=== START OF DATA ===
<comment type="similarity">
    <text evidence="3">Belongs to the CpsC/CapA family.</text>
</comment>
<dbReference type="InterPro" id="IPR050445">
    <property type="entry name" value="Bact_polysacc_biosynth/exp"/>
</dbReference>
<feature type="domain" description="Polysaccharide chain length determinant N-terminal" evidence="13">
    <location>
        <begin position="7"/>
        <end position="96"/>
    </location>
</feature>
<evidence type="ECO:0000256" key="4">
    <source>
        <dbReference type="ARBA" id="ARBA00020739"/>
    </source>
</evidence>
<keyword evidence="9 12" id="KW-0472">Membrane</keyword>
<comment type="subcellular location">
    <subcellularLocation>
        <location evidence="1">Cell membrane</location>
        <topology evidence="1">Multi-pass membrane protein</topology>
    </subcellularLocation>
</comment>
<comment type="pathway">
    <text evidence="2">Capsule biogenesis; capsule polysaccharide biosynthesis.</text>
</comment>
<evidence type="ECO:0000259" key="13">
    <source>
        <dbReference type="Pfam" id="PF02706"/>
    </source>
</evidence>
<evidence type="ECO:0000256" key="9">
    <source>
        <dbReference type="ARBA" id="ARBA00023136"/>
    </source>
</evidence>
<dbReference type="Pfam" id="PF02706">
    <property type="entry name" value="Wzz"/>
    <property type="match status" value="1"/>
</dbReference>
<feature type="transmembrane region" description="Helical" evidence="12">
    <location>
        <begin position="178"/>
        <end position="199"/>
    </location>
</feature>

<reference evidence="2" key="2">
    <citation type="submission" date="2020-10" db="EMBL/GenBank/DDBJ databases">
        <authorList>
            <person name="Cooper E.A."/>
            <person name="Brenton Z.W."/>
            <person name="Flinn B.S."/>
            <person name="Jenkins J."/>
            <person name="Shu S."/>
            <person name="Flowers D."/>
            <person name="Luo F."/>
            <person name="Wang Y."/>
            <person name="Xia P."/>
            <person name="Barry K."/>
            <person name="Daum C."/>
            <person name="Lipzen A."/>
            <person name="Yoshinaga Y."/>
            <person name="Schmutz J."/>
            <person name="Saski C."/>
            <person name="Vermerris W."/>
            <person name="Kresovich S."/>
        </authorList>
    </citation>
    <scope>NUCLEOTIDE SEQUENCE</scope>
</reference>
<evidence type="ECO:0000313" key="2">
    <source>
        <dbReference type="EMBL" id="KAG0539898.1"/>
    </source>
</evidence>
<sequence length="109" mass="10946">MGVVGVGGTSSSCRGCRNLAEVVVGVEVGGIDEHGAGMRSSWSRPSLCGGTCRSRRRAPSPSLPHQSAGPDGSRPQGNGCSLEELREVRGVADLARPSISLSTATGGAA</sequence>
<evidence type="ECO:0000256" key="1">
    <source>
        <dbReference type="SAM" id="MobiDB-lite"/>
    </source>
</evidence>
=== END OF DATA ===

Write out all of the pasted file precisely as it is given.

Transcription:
<comment type="similarity">
    <text evidence="3">Belongs to the CpsC/CapA family.</text>
</comment>
<dbReference type="InterPro" id="IPR050445">
    <property type="entry name" value="Bact_polysacc_biosynth/exp"/>
</dbReference>
<feature type="domain" description="Polysaccharide chain length determinant N-terminal" evidence="13">
    <location>
        <begin position="7"/>
        <end position="96"/>
    </location>
</feature>
<evidence type="ECO:0000256" key="4">
    <source>
        <dbReference type="ARBA" id="ARBA00020739"/>
    </source>
</evidence>
<keyword evidence="9 12" id="KW-0472">Membrane</keyword>
<comment type="subcellular location">
    <subcellularLocation>
        <location evidence="1">Cell membrane</location>
        <topology evidence="1">Multi-pass membrane protein</topology>
    </subcellularLocation>
</comment>
<comment type="pathway">
    <text evidence="2">Capsule biogenesis; capsule polysaccharide biosynthesis.</text>
</comment>
<evidence type="ECO:0000259" key="13">
    <source>
        <dbReference type="Pfam" id="PF02706"/>
    </source>
</evidence>
<evidence type="ECO:0000256" key="9">
    <source>
        <dbReference type="ARBA" id="ARBA00023136"/>
    </source>
</evidence>
<dbReference type="Pfam" id="PF02706">
    <property type="entry name" value="Wzz"/>
    <property type="match status" value="1"/>
</dbReference>
<feature type="transmembrane region" description="Helical" evidence="12">
    <location>
        <begin position="178"/>
        <end position="199"/>
    </location>
</feature>

<reference evidence="2" key="2">
    <citation type="submission" date="2020-10" db="EMBL/GenBank/DDBJ databases">
        <authorList>
            <person name="Cooper E.A."/>
            <person name="Brenton Z.W."/>
            <person name="Flinn B.S."/>
            <person name="Jenkins J."/>
            <person name="Shu S."/>
            <person name="Flowers D."/>
            <person name="Luo F."/>
            <person name="Wang Y."/>
            <person name="Xia P."/>
            <person name="Barry K."/>
            <person name="Daum C."/>
            <person name="Lipzen A."/>
            <person name="Yoshinaga Y."/>
            <person name="Schmutz J."/>
            <person name="Saski C."/>
            <person name="Vermerris W."/>
            <person name="Kresovich S."/>
        </authorList>
    </citation>
    <scope>NUCLEOTIDE SEQUENCE</scope>
</reference>
<evidence type="ECO:0000313" key="2">
    <source>
        <dbReference type="EMBL" id="KAG0539898.1"/>
    </source>
</evidence>
<sequence length="109" mass="10946">MGVVGVGGTSSSCRGCRNLAEVVVGVEVGGIDEHGAGMRSSWSRPSLCGGTCRSRRRAPSPSLPHQSAGPDGSRPQGNGCSLEELREVRGVADLARPSISLSTATGGAA</sequence>
<evidence type="ECO:0000256" key="1">
    <source>
        <dbReference type="SAM" id="MobiDB-lite"/>
    </source>
</evidence>